IFAC CESCIT’18 features 4 plenary lectures. Biographies of the authors are provided below.
CESCIT’18 program will be available on May, 11, 2018.
Lucian Busoniu received the M.Sc. degree (valedictorian) from the Technical University of Cluj-Napoca, Romania, in 2003, and the Ph.D. degree (cum laude) from the Delft University of Technology, the Netherlands, in 2009. He is an associate professor with the Department of Automation at the Technical University of Cluj-Napoca, and has previously held research positions in the Netherlands and France. His fundamental interests include planning-based methods for nonlinear optimal control, reinforcement learning and dynamic programming with function approximation, and multiagent systems; while his practical focus is applying these techniques to robotics. He coauthored an introductory book on approximate reinforcement learning and planning, and was the recipient of the 2009 Andrew P. Sage Award for the best paper in the IEEE Transactions on Systems, Man, and Cybernetics.
Since 2008, René Zweigel is scientific researcher at the Institute of Automatic Control at RWTH Aachen University developing new control approaches for combustion engines and engine control units.
Since 2015 he is managing the group Galileo, which is engaged with developing GNSS-based applications and sensor fusion techniques as a base for autonomous driving and navigation/maneuvering. His group focuses on automobile applications and also on automated applications for trains, drones and vessels.
He is project manager of a research project called GALILEOnautic, which deals with autonomous navigation and optimal maneuvering of cooperative ships within harbors. Within the project, one key-aspect (among others) is the integration of the new European satellite system Galileo as source of accurate and reliable localization.
Since September of 2017 René Zweigel is Senior Scientists at the Institute of Automatic Control and responsible for the development of current and future GNSS-based navigation projects.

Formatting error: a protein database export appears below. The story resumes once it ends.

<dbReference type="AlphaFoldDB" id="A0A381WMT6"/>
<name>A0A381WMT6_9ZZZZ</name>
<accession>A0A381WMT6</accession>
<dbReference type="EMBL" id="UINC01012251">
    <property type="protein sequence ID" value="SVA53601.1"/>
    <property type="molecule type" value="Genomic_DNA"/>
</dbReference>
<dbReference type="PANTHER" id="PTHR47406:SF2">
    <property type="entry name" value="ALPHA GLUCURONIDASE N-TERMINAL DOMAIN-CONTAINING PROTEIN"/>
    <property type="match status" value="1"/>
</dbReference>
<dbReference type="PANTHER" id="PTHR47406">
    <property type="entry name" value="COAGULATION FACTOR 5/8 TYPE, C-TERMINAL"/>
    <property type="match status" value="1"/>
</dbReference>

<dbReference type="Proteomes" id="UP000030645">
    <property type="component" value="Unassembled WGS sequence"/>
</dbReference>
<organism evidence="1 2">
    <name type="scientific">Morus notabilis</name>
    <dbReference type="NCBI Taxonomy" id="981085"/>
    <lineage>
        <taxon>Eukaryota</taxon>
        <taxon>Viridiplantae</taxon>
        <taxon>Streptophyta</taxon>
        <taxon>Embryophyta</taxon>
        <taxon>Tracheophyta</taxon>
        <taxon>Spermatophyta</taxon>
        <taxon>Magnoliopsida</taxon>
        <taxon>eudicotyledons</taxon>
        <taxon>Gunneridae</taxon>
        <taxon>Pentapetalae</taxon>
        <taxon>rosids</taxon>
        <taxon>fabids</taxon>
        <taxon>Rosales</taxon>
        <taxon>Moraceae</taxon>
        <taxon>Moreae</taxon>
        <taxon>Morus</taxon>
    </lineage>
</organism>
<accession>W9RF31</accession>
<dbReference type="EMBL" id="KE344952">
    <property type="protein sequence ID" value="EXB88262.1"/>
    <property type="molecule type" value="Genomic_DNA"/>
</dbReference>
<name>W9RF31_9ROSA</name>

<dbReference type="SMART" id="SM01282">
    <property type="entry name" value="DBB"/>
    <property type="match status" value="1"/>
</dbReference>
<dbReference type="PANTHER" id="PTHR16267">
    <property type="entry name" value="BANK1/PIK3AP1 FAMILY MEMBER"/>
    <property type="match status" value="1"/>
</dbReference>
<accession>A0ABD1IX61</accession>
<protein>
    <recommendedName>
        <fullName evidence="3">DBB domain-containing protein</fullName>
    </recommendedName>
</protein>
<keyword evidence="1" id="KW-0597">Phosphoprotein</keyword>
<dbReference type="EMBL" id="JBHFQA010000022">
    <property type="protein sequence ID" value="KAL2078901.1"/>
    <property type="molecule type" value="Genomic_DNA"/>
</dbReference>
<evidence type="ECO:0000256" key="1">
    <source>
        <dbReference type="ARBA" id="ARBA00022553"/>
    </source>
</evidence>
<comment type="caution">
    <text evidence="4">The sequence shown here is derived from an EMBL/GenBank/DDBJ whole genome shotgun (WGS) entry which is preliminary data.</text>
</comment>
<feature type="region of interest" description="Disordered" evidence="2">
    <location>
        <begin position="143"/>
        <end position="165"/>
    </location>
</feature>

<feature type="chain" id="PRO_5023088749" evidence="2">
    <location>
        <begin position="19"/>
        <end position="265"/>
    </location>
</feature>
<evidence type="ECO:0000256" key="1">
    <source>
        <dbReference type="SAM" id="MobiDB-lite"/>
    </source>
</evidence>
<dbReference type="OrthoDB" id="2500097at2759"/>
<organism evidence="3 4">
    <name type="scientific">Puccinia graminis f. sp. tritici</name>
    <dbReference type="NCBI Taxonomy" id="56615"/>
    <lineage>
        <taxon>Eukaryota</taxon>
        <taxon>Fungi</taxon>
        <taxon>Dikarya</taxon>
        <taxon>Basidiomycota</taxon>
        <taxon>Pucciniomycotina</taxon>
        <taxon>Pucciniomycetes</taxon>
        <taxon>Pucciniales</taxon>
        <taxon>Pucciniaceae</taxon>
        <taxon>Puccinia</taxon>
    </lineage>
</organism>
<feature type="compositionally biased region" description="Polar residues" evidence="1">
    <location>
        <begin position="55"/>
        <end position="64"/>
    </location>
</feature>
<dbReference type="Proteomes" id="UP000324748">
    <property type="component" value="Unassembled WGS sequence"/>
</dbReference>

Alfons Crespo is Professor of the Department of Computer Engineering of the Technical University of Valencia. He received the Ph.D. in Computer Science from the Technical University of Valencia, Spain, in 1984. He held the position of full Professor in 1991. He leads the group of Industrial Informatics and has been the responsible of several European FP7 and H2020 projects such as DREAMS, MultiPARTES, OCERA, FRESCOR, etc. and Spanish research projects. His main research interest include different aspects of the real-time systems (virtualization, scheduling, hardware support, scheduling and control integration, …). He has published more than 100 papers in specialized journals and conferences in the area of real-time systems.
Jose C. Principe (M’83-SM’90-F’00) is a Distinguished Professor of Electrical and Computer Engineering and Biomedical Engineering at the University of Florida where he teaches advanced signal processing, machine learning and artificial neural networks (ANNs) modeling. He is BellSouth Professor and the Founder and Director of the University of Florida Computational NeuroEngineering Laboratory (CNEL) www.cnel.ufl.edu . His primary area of interest is processing of time varying signals with adaptive neural models. The CNEL Lab has been studying signal and pattern recognition principles based on information theoretic criteria (entropy and mutual information).
Dr. Principe is an IEEE Fellow. He was the past Chair of the Technical Committee on Neural Networks of the IEEE Signal Processing Society, Past-President of the International Neural Network Society, and Past-Editor in Chief of the IEEE Transactions on Biomedical Engineering. Dr. Principe has more than 800 publications. He directed 98 Ph.D. dissertations and 65 Master theses. He wrote in 2000 an interactive electronic book entitled “Neural and Adaptive Systems” published by John Wiley and Sons and more recently co-authored several books on “Brain Machine Interface Engineering” Morgan and Claypool, “Information Theoretic Learning”, Springer, and “Kernel Adaptive Filtering”, Wiley.